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MedTech, space research and biotech were showcased when Science, Innovation and Technology Minister Hon Judith Collins visited the University of Auckland.

Science, Innovation and Technology Minister the Hon Judith Collins, (centre) was hosted by the Vice-Chancellor Professor Dawn Freshwater and Deputy Vice-Chancellor, Research, Professor Frank Bloomfield.

Science, Innovation and Technology Minister, the Hon. Judith Collins, interacted with a virtual human, had her picture taken by a satellite camera and was briefed on innovative research with real-world impact at the University of Auckland on 8 March.

The Minister discussed science system priorities with the Vice-Chancellor Professor Dawn Freshwater and Deputy Vice-Chancellor, Research, Professor Frank Bloomfield, before visiting The Space Institute at the Faculty of Engineering and the Cloud 9 incubator for MedTech startups at the Auckland Bioengineering Institute.

At the Space Institute Judith Collins, who is also New Zealand's first space minister,  visited the Mission Operations Control Centre, which will soon operate a satellite heralded as the country’s first space mission. The institute includes a satellite fabrication facility with a clean room and the institute’s National Satellite Testing Facility where satellites can be subjected to the rigours of a rocket launch and space to ensure they will successfully complete their mission. From the clean room, researchers took the Minister’s photo with a satellite camera.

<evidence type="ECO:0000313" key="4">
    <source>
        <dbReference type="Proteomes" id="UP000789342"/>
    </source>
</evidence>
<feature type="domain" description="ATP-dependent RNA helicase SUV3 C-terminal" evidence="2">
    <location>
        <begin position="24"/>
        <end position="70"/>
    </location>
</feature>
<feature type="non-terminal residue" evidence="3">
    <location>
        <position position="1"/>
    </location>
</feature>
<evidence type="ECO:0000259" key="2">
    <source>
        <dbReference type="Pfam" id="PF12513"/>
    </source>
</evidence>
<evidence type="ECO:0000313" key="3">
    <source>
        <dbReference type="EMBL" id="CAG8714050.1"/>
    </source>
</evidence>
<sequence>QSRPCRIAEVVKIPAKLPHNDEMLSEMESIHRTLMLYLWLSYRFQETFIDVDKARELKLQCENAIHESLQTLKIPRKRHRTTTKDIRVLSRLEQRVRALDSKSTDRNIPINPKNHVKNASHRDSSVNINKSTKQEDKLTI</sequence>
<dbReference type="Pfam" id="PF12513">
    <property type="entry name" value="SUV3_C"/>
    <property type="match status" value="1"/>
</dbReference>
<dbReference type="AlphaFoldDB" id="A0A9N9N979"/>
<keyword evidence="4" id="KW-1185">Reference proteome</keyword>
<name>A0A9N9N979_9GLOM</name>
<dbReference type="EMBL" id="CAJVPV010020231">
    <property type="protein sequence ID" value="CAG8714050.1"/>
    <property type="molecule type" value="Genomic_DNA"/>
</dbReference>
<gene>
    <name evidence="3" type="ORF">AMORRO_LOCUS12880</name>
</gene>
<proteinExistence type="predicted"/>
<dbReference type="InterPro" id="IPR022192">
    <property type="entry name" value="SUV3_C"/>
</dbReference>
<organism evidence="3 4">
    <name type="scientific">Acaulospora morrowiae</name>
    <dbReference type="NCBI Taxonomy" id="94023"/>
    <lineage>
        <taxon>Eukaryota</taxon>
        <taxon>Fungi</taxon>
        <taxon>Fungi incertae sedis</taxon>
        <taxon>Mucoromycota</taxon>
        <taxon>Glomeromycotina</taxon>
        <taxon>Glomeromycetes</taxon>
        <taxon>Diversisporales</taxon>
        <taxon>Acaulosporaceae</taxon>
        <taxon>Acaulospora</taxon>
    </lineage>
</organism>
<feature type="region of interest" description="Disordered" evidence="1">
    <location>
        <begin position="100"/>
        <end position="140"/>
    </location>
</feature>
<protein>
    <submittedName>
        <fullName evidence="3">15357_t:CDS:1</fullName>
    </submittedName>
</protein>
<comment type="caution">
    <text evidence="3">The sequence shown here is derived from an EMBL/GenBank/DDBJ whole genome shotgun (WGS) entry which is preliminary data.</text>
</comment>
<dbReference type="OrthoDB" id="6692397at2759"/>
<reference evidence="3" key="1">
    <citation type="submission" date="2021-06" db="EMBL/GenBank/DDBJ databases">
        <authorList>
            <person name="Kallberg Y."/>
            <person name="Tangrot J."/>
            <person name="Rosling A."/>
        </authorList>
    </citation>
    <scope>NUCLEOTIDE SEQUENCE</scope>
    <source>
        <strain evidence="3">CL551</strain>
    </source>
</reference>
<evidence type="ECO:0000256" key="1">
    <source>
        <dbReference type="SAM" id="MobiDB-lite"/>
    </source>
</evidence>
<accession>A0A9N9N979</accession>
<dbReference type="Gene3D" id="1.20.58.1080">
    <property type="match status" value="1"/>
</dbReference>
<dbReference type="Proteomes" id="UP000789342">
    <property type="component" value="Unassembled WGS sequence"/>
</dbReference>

Space Institute Director Professor Guglielmo Aglietti outlined the Institute’s ‘end to end’ strategy from training engineers for careers in the growing space sector to offering an array of testing and development platforms to support commercial space enterprises.

At the Cloud 9 incubator at the Auckland Bioengineering Institute, the Minister was briefed on a series of pre-start-ups, including researcher Gonzalo Maso Talou, who is using AI to detect the onset of disease in brain imaging.

The Minister then interacted with a virtual human health adviser leveraging New Zealand hi-tech company Soul Machines, which offers people the ability to better understand their health status through conversation with a virtual health adviser. The Minister also visited the offices of Alimetry, a MedTech success with non-invasive diagnostic tools for people with chronic gastric problems.

Professor Bloomfield also briefed Judith Collins on successful trials with highly portable genome sequencing to help diagnose rare diseases in newborn baby DNA. She discussed progress on research led by Associate Professor Nikki Moreland to trial a potential vaccine for Strep A, a common infection that can lead to rheumatic fever in children, leaving them with potential lifelong health issues.


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